# 9.5: Exercises


Exercise $$\PageIndex{1}$$ Traffic Demand

The exercise is related to Master planning for airports. Students will team up in groups of four people each. The exercise is to be completed during the class. Students are allowed to use any mean, e.g., books, laptops, internet, to find a solution to the problem.

Table 9.7: Historical data [2004-2015 period] about number of passenger and number of operations in the Adolfo-Suarez Madrid Barajas airport.

The historical data contained in Table 9.7 with the number of passengers and the number of operations in the Adolfo-Suarez Madrid Barajas airport for the period 2004-2015 is made available.

Table 9.8: Historical data [2004-2015 period] of GDP growth.

Table 9.9: Forecast [2016-2030] of GDP growth.

Historical data [period 2004-2015] of the Spanish Gross Domestic Product (GDP) [in nominal terms, i.e., not considering inflation] are given in Table 9.8. Also, forecasts 2016-2030 for the World GDP forecast [in nominal terms] from both IMF (International Monetary Found) and CEPREDE7 are given in Table 9.9.

1. With these data (Pax and GDP), do a traffic forecast (number of pax. 2016-2030) using econometric models. Find a solution (traffic forecast) for three different scenarios (pessimistic, nominal, optimistic). Depict a sketch figure of the evolution of the number of passenger in the period 2016-2030 for the three scenarios.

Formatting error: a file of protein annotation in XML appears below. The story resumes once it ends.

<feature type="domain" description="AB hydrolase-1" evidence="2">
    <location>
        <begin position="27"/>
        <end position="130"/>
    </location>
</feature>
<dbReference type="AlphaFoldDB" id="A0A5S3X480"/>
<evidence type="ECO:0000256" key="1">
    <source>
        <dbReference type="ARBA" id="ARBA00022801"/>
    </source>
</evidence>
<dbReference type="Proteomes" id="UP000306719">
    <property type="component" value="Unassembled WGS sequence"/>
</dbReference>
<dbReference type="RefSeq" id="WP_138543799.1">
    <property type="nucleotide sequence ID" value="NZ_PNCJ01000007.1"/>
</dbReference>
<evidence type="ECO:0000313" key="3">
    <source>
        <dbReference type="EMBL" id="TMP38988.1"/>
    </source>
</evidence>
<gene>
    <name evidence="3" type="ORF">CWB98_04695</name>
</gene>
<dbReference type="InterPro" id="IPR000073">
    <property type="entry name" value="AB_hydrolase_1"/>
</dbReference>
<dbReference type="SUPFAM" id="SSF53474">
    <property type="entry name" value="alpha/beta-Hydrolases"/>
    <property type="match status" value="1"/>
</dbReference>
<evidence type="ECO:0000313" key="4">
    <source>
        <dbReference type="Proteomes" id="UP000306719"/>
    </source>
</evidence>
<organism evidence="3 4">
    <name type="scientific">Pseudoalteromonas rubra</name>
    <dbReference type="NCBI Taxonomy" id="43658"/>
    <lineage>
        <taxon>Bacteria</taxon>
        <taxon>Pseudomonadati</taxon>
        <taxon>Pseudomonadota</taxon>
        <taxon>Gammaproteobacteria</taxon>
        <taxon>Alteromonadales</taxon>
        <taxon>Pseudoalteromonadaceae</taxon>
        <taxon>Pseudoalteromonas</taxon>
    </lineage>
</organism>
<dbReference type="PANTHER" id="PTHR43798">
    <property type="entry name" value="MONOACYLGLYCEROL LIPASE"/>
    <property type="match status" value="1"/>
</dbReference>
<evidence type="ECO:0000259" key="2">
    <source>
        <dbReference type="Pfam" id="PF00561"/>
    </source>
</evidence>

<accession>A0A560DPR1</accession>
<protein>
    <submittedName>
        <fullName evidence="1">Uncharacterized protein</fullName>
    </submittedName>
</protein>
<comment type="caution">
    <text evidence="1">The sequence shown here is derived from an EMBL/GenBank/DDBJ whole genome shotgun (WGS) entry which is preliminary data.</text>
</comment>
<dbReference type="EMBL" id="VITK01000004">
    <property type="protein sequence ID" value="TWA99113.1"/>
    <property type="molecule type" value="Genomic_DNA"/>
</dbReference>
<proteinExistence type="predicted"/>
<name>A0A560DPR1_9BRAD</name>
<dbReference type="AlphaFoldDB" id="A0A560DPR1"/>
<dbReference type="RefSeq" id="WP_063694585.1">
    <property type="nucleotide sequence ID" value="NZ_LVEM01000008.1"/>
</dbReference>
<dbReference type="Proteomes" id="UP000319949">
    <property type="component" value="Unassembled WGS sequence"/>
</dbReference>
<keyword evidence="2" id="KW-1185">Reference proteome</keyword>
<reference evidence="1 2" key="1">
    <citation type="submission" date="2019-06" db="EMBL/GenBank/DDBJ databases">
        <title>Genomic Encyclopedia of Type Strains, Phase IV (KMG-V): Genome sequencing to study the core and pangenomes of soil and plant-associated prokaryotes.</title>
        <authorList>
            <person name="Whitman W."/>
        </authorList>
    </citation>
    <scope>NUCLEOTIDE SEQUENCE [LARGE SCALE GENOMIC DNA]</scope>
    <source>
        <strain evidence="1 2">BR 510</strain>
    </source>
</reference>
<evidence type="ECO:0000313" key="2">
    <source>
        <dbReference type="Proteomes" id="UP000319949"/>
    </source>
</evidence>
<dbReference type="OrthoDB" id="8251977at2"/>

The maximum capacity of the Airport Adolfo-Suarez Madrid Barajas has been declared to be 70 Million passenger a year.

1. According to the different forecasts, when is it estimated the airport to be non capable of coping with the passengers’ demand?

2. What other metrics should we look at (besides that of total amount of passengers) in order to analyze the capacity of the airport? Why?

Econometric models represent one of the most sophisticated and complex technique in airport demand forecasting. Simple and multiple regression analysis techniques (linear and nonlinear) are often applied.

Multiple regression analysis can be regarded as an extension of simple linear regression analysis (which involves only one independent variable) to the situation where two or more independent variables are considered. The general form of a polynomial regression model for m independent variables is

$Y = \beta_0 + \beta_1 X_1+ \beta_2 X_2 + ... + \beta_m X_m + \varepsilon,$

where $$\beta_0, \beta_1, ..., \beta_m$$  are the regression coefficients that need to be estimated. The independent variables $$X_1, X_2,... , X_m$$ may all be separate basic variables, or some of them may be functions of a few basic variables. $$Y$$ represents an individual observation and $$\varepsilon$$ is the error component reflecting the difference between an individual’s observed response $$Y$$ and the true average response $$\mu_{Y|X_1,X_2,...,X_m}$$.